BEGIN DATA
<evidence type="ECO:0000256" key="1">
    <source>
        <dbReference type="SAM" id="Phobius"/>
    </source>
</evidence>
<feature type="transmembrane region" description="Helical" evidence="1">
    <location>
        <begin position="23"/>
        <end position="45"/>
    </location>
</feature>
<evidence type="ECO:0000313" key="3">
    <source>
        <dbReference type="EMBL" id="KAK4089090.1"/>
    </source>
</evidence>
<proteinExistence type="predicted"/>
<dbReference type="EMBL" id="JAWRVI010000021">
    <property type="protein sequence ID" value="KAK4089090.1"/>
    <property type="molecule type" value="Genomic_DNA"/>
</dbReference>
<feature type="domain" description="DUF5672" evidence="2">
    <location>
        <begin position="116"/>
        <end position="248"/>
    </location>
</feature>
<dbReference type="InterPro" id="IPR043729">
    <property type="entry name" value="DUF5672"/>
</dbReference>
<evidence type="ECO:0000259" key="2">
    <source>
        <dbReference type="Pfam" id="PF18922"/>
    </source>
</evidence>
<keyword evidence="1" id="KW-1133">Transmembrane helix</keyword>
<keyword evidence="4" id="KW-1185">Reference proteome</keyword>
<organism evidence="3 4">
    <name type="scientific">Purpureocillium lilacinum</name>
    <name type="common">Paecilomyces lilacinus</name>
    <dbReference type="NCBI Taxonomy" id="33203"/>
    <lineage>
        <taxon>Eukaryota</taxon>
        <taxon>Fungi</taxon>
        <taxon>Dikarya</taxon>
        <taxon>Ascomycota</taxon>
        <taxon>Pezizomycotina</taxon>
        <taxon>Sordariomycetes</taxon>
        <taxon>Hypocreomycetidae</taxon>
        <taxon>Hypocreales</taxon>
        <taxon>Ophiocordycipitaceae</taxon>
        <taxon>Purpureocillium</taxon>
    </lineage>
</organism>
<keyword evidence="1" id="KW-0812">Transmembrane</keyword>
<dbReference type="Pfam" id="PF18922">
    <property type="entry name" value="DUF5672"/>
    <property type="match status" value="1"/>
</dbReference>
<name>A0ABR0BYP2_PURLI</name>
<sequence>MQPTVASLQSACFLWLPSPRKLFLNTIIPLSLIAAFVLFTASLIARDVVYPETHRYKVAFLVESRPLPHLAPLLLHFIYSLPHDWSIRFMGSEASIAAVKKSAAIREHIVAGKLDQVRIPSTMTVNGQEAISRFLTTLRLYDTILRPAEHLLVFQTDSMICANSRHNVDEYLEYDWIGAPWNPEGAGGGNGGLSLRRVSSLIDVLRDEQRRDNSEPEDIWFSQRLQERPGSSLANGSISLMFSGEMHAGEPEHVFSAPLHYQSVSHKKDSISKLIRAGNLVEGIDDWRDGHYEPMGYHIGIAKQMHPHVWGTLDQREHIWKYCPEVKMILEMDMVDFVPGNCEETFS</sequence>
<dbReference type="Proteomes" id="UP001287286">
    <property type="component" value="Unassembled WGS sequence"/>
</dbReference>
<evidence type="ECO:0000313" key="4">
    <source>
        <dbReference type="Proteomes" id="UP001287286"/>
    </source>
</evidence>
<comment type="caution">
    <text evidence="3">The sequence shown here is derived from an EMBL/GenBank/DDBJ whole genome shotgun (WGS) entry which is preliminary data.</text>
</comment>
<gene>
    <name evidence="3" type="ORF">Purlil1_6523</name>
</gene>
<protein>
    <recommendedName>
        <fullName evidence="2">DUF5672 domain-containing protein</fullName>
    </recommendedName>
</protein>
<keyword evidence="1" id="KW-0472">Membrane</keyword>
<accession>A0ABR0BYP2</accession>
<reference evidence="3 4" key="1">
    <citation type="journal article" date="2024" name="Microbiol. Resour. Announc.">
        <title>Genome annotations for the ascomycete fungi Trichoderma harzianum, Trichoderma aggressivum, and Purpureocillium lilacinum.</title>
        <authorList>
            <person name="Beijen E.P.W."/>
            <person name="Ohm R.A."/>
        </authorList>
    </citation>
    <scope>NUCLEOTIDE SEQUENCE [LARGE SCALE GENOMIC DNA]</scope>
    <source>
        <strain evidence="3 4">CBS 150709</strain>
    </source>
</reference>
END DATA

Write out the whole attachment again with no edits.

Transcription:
<evidence type="ECO:0000256" key="1">
    <source>
        <dbReference type="SAM" id="Phobius"/>
    </source>
</evidence>
<feature type="transmembrane region" description="Helical" evidence="1">
    <location>
        <begin position="23"/>
        <end position="45"/>
    </location>
</feature>
<evidence type="ECO:0000313" key="3">
    <source>
        <dbReference type="EMBL" id="KAK4089090.1"/>
    </source>
</evidence>
<proteinExistence type="predicted"/>
<dbReference type="EMBL" id="JAWRVI010000021">
    <property type="protein sequence ID" value="KAK4089090.1"/>
    <property type="molecule type" value="Genomic_DNA"/>
</dbReference>
<feature type="domain" description="DUF5672" evidence="2">
    <location>
        <begin position="116"/>
        <end position="248"/>
    </location>
</feature>
<dbReference type="InterPro" id="IPR043729">
    <property type="entry name" value="DUF5672"/>
</dbReference>
<evidence type="ECO:0000259" key="2">
    <source>
        <dbReference type="Pfam" id="PF18922"/>
    </source>
</evidence>
<keyword evidence="1" id="KW-1133">Transmembrane helix</keyword>
<keyword evidence="4" id="KW-1185">Reference proteome</keyword>
<organism evidence="3 4">
    <name type="scientific">Purpureocillium lilacinum</name>
    <name type="common">Paecilomyces lilacinus</name>
    <dbReference type="NCBI Taxonomy" id="33203"/>
    <lineage>
        <taxon>Eukaryota</taxon>
        <taxon>Fungi</taxon>
        <taxon>Dikarya</taxon>
        <taxon>Ascomycota</taxon>
        <taxon>Pezizomycotina</taxon>
        <taxon>Sordariomycetes</taxon>
        <taxon>Hypocreomycetidae</taxon>
        <taxon>Hypocreales</taxon>
        <taxon>Ophiocordycipitaceae</taxon>
        <taxon>Purpureocillium</taxon>
    </lineage>
</organism>
<keyword evidence="1" id="KW-0812">Transmembrane</keyword>
<dbReference type="Pfam" id="PF18922">
    <property type="entry name" value="DUF5672"/>
    <property type="match status" value="1"/>
</dbReference>
<name>A0ABR0BYP2_PURLI</name>
<sequence>MQPTVASLQSACFLWLPSPRKLFLNTIIPLSLIAAFVLFTASLIARDVVYPETHRYKVAFLVESRPLPHLAPLLLHFIYSLPHDWSIRFMGSEASIAAVKKSAAIREHIVAGKLDQVRIPSTMTVNGQEAISRFLTTLRLYDTILRPAEHLLVFQTDSMICANSRHNVDEYLEYDWIGAPWNPEGAGGGNGGLSLRRVSSLIDVLRDEQRRDNSEPEDIWFSQRLQERPGSSLANGSISLMFSGEMHAGEPEHVFSAPLHYQSVSHKKDSISKLIRAGNLVEGIDDWRDGHYEPMGYHIGIAKQMHPHVWGTLDQREHIWKYCPEVKMILEMDMVDFVPGNCEETFS</sequence>
<dbReference type="Proteomes" id="UP001287286">
    <property type="component" value="Unassembled WGS sequence"/>
</dbReference>
<evidence type="ECO:0000313" key="4">
    <source>
        <dbReference type="Proteomes" id="UP001287286"/>
    </source>
</evidence>
<comment type="caution">
    <text evidence="3">The sequence shown here is derived from an EMBL/GenBank/DDBJ whole genome shotgun (WGS) entry which is preliminary data.</text>
</comment>
<gene>
    <name evidence="3" type="ORF">Purlil1_6523</name>
</gene>
<protein>
    <recommendedName>
        <fullName evidence="2">DUF5672 domain-containing protein</fullName>
    </recommendedName>
</protein>
<keyword evidence="1" id="KW-0472">Membrane</keyword>
<accession>A0ABR0BYP2</accession>
<reference evidence="3 4" key="1">
    <citation type="journal article" date="2024" name="Microbiol. Resour. Announc.">
        <title>Genome annotations for the ascomycete fungi Trichoderma harzianum, Trichoderma aggressivum, and Purpureocillium lilacinum.</title>
        <authorList>
            <person name="Beijen E.P.W."/>
            <person name="Ohm R.A."/>
        </authorList>
    </citation>
    <scope>NUCLEOTIDE SEQUENCE [LARGE SCALE GENOMIC DNA]</scope>
    <source>
        <strain evidence="3 4">CBS 150709</strain>
    </source>
</reference>